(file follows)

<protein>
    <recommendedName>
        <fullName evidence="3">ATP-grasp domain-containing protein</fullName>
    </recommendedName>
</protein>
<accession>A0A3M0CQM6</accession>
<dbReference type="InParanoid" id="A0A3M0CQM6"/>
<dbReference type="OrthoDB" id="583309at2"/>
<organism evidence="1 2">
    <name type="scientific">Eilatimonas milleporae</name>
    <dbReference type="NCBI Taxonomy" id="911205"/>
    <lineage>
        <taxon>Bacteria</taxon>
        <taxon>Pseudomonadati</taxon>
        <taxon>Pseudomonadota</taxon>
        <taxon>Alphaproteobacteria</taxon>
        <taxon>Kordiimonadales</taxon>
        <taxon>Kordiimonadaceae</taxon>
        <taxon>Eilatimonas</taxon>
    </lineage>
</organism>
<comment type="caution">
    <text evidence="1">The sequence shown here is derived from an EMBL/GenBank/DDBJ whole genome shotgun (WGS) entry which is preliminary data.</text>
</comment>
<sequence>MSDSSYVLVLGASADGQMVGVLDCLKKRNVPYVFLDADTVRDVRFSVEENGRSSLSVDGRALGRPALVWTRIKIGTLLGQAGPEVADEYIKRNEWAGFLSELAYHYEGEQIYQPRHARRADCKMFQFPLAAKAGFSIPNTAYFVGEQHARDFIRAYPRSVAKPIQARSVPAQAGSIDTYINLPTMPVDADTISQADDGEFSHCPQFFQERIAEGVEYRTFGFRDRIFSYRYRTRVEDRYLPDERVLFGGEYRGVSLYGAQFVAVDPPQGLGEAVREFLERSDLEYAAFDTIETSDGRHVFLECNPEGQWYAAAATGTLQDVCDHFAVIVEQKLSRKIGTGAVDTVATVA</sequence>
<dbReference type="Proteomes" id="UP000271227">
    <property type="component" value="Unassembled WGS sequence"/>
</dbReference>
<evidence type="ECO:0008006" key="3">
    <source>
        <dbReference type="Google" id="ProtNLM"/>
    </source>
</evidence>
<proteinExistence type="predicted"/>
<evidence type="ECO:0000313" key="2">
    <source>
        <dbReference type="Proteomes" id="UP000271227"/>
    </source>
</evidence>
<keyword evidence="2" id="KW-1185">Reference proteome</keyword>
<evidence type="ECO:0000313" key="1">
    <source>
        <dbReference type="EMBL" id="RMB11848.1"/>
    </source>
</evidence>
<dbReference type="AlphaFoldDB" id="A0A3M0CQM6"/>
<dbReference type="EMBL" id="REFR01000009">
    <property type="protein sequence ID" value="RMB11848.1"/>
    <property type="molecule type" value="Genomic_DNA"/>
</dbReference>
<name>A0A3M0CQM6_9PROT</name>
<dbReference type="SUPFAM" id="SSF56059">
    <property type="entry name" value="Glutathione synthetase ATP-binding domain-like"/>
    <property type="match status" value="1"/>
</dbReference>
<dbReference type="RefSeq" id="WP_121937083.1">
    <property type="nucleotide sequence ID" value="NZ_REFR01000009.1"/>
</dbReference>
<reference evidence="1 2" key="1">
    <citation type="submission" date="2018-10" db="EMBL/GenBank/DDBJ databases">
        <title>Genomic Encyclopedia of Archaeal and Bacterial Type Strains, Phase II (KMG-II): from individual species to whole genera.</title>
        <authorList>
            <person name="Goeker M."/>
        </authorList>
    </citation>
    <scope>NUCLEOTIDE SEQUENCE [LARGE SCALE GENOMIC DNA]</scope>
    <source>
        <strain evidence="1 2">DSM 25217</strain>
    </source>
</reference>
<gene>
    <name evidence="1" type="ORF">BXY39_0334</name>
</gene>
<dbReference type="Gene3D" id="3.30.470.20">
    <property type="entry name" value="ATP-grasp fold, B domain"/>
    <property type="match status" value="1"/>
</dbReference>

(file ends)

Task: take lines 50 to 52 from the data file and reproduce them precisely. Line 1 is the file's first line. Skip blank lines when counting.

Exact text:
</dbReference>
<name>A0A3M0CQM6_9PROT</name>
<dbReference type="SUPFAM" id="SSF56059">